Goodwill Defined: “The excess amount paid for a company in a business combination over the fair market value of the company’s identifiable assets.” Recording Goodwill 1.Write identifiable assets up to FMV. 2.Record excess purchase price over net assets at FMV as goodwill. OKOK
Purchase Agreement Price $100,000 Appraisal Land $10,000 Bldg. 40,000 FMV $50,000 Purchased goodwill arises when a company is acquired and is the difference between the purchase price of a company and the fair market value of its identifiable net assets. Page 149
Sources of Goodwill Going concern goodwill Combination goodwill FASB ended up not using this terminology in the actual standards that they issued. There is no requirement that we distinguish between the different sources of goodwill.
Going concern goodwill The ability of the acquiree as a stand- alone business to earn a higher rate of return on an organized collection of net assets than would be expected if those net assets had to be acquired separately –reflects the synergies of the net assets of the business and factors related to market imperfections such as monopoly profits Page 149
Combination goodwill Fair value of synergies from combining the acquirer’s and acquiree’s businesses and net assets –Stems from synergies that result from the combination -- would be unique to each combination
Goodwill Defined in FASB 142: –The excess of the cost of an acquired entity over the net of the amounts assigned to assets acquired and liabilities assumed. The amounts assigned are fair values Goodwill includes all intangible assets that do not meet the criteria for recognition as an asset apart from goodwill. –You only have goodwill if you've purchased another entire company.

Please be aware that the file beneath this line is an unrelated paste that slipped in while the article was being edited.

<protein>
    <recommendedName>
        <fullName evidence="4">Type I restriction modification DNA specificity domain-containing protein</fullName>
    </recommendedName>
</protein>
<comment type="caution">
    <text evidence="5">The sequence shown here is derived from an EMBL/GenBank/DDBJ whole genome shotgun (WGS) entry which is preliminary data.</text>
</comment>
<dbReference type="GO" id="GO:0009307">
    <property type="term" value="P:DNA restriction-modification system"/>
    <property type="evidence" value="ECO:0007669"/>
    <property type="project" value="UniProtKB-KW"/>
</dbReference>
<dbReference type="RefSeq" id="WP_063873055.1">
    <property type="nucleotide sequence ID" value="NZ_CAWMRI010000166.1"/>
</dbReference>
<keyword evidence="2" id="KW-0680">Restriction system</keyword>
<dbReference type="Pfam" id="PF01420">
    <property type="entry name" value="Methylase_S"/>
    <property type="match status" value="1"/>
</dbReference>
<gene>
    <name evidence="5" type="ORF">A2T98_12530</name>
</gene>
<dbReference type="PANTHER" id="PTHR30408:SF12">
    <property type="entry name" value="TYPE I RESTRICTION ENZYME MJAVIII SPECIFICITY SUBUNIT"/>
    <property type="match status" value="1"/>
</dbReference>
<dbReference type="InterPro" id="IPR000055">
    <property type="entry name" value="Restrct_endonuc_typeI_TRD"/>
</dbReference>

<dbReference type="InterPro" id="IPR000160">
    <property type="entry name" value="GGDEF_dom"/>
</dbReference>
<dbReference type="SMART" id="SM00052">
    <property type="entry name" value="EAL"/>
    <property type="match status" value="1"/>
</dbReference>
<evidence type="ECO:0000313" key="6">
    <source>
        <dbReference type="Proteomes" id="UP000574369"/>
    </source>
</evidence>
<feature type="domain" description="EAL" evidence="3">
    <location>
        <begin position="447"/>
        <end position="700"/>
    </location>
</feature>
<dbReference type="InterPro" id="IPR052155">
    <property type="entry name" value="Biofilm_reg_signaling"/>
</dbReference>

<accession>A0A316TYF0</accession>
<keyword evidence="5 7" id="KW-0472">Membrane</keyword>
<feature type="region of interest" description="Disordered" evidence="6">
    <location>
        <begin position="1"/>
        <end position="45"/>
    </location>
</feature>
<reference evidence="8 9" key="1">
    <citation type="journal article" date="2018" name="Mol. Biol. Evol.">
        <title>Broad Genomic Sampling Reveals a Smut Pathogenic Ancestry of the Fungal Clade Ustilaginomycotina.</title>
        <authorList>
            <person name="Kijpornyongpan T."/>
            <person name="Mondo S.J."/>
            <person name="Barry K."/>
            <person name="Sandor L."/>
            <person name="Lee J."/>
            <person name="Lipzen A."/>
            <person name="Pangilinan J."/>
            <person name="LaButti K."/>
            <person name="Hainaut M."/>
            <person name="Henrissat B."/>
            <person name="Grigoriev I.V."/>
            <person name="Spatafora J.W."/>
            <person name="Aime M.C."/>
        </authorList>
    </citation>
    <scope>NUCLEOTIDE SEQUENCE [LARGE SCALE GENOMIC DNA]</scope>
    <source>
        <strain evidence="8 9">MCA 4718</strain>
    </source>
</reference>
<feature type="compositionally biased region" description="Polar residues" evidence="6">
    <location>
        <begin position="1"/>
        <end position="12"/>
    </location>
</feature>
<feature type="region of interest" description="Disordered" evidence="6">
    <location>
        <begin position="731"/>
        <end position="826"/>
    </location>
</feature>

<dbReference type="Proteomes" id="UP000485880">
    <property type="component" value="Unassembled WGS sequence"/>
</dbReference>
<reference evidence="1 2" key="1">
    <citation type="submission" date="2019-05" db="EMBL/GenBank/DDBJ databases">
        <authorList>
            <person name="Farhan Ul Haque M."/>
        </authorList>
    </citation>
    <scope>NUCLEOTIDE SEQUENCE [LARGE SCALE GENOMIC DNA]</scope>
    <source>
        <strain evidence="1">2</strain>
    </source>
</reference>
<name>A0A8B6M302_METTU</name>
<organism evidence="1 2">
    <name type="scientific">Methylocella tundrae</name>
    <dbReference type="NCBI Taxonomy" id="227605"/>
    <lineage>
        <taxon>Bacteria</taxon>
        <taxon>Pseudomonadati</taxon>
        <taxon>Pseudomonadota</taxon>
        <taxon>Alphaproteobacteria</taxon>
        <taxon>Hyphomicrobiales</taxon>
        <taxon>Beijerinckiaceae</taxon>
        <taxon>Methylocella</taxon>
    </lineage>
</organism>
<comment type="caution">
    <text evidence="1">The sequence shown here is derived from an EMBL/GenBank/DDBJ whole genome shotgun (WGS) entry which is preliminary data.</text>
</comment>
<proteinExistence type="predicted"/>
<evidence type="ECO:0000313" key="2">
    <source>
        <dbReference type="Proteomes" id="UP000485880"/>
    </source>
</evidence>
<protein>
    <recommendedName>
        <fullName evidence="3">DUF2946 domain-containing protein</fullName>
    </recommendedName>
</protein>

The “Plug” Figure Goodwill is what it takes to balance the journal entry when you record the purchase of another company. Procedures Value all identifiable assets and liabilities. Difference between cost and fair value of net assets = Goodwill. Usually positive but occasionally the fair value is GREATER than purchase price. This is sometimes called "Negative Goodwill."
Value all identifiable assets and liabilities Fixed assets--may be undervalued Patent--might not be on books if internally developed. Trade names will probably not be recorded Estimate for doubtful accounts could be off. Unrecorded liabilities, particularly contingencies. See new FASB 141 guidance on valuing assets and liabilities on page 156
Impairment Losses - Goodwill At same time each year, the goodwill of a reporting unit is subjected to a two step impairment test New GAAP - FASB 141 & 142